It doesn’t take a finance expert to know that it’s probably a good idea to stay as far away from debt as possible. With that being said, for most ordinary people, it is impossible to avoid. Thankfully, not all debt is evil! Below I will describe the types of debt that are acceptable and types you should try to stay away from at all costs.
Acceptable Forms of Debt:
1. Student Loan Debt
College is not the best idea for everyone, but there’s no debating in today’s world, college graduates earn more over their careers than non college grads. This doesn’t mean it’s smart to go take out a loan for a sociology or art history degree from a liberal arts school. Have a plan and get an education that will present future opportunities in your desired field. Masters and MBA programs are tricky because they can be great investments or they can be terrible ones (much like college). Again, I would make sure there is a defined reason for you to get another degree and that you go to a top-ranked school. When you take on debt, be sure to pay back the higher interest rates first and if rates are above 5-6%, explore refinancing them.
Everyone needs a place to live and buying is typically a very sound financial decision. With that being said, you normally need to live there at least 5 years if you want to recoup your initial costs. Also, I would strive to make your total house payment (mortgage, insurance, taxes, potential PMI) less than 30% of your TAKE HOME pay every month. Don’t trust the online pre-approval calculators or what the bank is willing to lend you. Calculate it yourself.
3. Medical Costs
This is one thing we can’t control and can unfortunately get very expensive. Hopefully you are funding an HSA and an emergency fund that can cover any expense, but realistically sometimes you won’t have the full amount available on the spot. Making payments here might be the only option and hopefully this means you’re healthy, which is much more important than finances.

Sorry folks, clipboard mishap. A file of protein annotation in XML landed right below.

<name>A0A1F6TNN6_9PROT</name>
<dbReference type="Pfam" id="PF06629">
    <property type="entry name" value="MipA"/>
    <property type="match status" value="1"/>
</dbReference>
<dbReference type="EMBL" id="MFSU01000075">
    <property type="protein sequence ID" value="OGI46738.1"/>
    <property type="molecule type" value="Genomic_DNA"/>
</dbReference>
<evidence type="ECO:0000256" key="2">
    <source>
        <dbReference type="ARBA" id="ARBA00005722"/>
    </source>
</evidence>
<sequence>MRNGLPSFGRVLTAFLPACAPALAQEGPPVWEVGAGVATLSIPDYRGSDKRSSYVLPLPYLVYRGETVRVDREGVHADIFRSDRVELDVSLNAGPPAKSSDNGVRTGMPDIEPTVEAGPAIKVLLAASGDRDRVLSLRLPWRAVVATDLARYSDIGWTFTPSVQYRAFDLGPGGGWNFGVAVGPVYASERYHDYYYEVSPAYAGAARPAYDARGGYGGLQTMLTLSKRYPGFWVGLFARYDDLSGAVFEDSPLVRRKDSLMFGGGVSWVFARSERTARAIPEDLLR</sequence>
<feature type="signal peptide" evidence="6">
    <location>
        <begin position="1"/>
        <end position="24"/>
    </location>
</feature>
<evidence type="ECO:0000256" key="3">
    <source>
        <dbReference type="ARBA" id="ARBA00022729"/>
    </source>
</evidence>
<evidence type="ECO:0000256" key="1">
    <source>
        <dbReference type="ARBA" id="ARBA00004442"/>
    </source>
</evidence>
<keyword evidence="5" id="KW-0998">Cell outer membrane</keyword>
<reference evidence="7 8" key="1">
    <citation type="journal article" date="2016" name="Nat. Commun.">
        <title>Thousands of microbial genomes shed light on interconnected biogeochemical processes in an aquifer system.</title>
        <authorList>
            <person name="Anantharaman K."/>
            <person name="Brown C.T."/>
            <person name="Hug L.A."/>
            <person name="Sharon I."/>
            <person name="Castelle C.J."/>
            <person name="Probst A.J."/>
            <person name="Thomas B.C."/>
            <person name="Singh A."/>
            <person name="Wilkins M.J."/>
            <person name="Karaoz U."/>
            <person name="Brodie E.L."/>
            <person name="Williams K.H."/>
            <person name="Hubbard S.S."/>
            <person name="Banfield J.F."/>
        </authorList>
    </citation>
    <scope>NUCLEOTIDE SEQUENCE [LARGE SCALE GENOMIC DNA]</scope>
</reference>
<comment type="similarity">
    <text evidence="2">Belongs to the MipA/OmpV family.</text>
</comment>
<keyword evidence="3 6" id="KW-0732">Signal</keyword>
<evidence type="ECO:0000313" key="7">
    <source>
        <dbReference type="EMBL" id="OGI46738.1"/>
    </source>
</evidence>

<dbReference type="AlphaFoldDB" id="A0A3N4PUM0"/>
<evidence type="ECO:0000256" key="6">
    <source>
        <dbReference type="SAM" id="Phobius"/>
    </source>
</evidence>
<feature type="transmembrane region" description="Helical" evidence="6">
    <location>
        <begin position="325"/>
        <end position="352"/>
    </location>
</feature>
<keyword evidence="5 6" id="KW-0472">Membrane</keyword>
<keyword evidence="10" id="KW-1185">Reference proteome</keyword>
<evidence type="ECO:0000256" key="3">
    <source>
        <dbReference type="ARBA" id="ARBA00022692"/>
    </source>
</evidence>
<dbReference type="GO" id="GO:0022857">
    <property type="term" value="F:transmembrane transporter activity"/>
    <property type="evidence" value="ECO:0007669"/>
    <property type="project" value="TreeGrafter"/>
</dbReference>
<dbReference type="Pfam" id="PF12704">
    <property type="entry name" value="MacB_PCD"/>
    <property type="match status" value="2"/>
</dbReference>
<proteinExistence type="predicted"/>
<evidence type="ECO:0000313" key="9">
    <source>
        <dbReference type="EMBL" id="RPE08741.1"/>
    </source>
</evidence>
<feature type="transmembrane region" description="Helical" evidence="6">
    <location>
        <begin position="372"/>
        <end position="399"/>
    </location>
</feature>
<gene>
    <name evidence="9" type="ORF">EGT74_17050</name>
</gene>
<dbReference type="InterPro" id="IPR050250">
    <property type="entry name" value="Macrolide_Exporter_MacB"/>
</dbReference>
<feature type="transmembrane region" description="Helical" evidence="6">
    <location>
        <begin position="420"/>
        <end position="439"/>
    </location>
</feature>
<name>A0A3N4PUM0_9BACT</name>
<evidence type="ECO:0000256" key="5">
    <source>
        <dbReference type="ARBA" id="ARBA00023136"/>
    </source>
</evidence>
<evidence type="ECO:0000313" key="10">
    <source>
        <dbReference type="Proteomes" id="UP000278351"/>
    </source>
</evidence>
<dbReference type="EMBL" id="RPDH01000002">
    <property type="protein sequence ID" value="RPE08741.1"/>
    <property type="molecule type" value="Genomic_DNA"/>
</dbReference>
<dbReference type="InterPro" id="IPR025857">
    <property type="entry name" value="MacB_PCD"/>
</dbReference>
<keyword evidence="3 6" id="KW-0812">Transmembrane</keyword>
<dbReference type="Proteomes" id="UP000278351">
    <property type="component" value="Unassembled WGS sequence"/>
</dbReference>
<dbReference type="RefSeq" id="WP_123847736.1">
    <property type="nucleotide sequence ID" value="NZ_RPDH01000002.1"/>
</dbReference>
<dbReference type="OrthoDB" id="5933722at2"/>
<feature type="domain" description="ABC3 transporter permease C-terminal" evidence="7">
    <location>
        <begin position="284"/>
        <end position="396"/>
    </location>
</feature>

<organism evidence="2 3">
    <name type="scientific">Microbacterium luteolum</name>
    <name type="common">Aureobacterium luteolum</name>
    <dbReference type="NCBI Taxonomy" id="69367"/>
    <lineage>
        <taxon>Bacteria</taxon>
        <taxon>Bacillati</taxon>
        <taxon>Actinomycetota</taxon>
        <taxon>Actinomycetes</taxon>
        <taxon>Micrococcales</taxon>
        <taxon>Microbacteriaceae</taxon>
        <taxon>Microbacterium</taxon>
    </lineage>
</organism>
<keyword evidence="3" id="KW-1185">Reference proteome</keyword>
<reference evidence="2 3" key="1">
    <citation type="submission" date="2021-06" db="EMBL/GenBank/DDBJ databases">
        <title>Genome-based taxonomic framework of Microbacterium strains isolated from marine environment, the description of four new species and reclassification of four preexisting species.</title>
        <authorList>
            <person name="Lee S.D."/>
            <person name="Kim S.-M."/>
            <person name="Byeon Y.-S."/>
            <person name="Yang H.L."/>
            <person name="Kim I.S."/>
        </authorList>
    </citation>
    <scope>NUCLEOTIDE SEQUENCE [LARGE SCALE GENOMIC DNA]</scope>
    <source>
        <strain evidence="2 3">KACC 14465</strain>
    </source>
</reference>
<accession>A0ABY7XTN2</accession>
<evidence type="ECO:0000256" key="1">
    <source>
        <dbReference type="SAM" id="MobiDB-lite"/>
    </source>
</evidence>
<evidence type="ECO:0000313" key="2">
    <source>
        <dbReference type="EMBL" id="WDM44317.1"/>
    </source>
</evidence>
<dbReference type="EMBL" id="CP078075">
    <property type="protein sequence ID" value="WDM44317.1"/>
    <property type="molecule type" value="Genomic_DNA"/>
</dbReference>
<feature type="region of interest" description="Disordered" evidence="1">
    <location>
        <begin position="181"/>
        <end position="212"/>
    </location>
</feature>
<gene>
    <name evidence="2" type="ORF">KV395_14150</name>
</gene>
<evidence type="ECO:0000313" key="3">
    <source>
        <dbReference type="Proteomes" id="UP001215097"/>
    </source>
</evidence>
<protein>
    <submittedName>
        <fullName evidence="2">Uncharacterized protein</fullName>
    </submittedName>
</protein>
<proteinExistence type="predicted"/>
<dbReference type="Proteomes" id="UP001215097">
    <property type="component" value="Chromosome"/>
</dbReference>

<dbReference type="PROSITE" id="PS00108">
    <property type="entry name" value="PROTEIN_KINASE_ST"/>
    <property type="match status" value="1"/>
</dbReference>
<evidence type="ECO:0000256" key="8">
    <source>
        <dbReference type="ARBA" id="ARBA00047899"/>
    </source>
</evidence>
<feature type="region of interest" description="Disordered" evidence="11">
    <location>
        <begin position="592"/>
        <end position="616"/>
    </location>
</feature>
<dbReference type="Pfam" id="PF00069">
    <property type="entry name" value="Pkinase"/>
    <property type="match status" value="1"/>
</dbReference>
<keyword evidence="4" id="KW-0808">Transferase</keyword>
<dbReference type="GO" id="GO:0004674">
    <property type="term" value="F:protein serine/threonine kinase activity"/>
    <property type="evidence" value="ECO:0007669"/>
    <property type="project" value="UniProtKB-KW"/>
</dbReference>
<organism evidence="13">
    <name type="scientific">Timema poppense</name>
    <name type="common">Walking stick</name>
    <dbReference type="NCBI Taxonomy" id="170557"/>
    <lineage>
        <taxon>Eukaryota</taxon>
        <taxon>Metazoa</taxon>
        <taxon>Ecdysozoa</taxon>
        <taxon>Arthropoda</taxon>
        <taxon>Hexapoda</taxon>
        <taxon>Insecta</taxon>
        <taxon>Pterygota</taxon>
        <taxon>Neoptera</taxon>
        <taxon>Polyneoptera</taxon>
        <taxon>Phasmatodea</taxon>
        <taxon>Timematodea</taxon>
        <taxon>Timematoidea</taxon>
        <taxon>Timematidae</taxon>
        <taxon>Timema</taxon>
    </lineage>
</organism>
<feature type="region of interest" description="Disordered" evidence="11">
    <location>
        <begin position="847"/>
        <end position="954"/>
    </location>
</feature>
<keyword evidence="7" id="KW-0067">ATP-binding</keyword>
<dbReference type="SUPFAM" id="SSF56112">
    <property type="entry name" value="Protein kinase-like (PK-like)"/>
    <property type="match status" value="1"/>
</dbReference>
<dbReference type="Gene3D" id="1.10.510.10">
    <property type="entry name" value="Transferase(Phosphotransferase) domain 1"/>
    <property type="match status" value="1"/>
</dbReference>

Types of debt to stay away from:
1. Car Loans
This one is tricky because most people have them (myself included) and handle them appropriately, but I put it here because sadly most don’t handle them appropriately. When I say handle them appropriately, I mean you have most or all of the money up-front in cash, but you choose to take out a loan because of the extremely low interest rates (0-3% in some cases). You take the excess money and invest it somewhere where on average, you would generate better than a 3% return. Unfortunately, often times people see a low monthly payment and spend way too much on a car. What happens is the car quickly loses value and then they’re stuck. If the loan was for $34,000 and the car was originally worth $39,000, after about 90 days that car might be worth $31,000 and then the person is underwater and can’t get out of his loan without forking out cash he most likely doesn’t have on hand. I don’t think I need to say much else besides don’t do that. Stay cheap and buy a reliable car (Toyota, Honda) that will last you a long time.
2. Borrowing from 401k/IRA
I would try very, very hard not to ever touch your retirement savings. This money is supposed to support you in your later years; only take it out if it is absolutely necessary.
3. Credit Card Debt
One of the worst forms of debt in my opinion and typically is an indicator that you might want to take a serious look at your finances. Credit card interest rates can be upwards of 15%, putting you in a really, really bad financial situation. Set up auto pay on your account and make sure that gets paid every month. Carrying a balance “just for a month” is a very slippery slope.
4. Payday Loans
Desperate situations call for desperate measures and this might be your only option. It isn’t a good option. Try to avoid it, but I understand in some cases it has to be done.
As always, I’ll leave you with a quote – this one from Ogden Nash. “Some debts are fun when you are acquiring them, but none are fun when you set about retiring them.”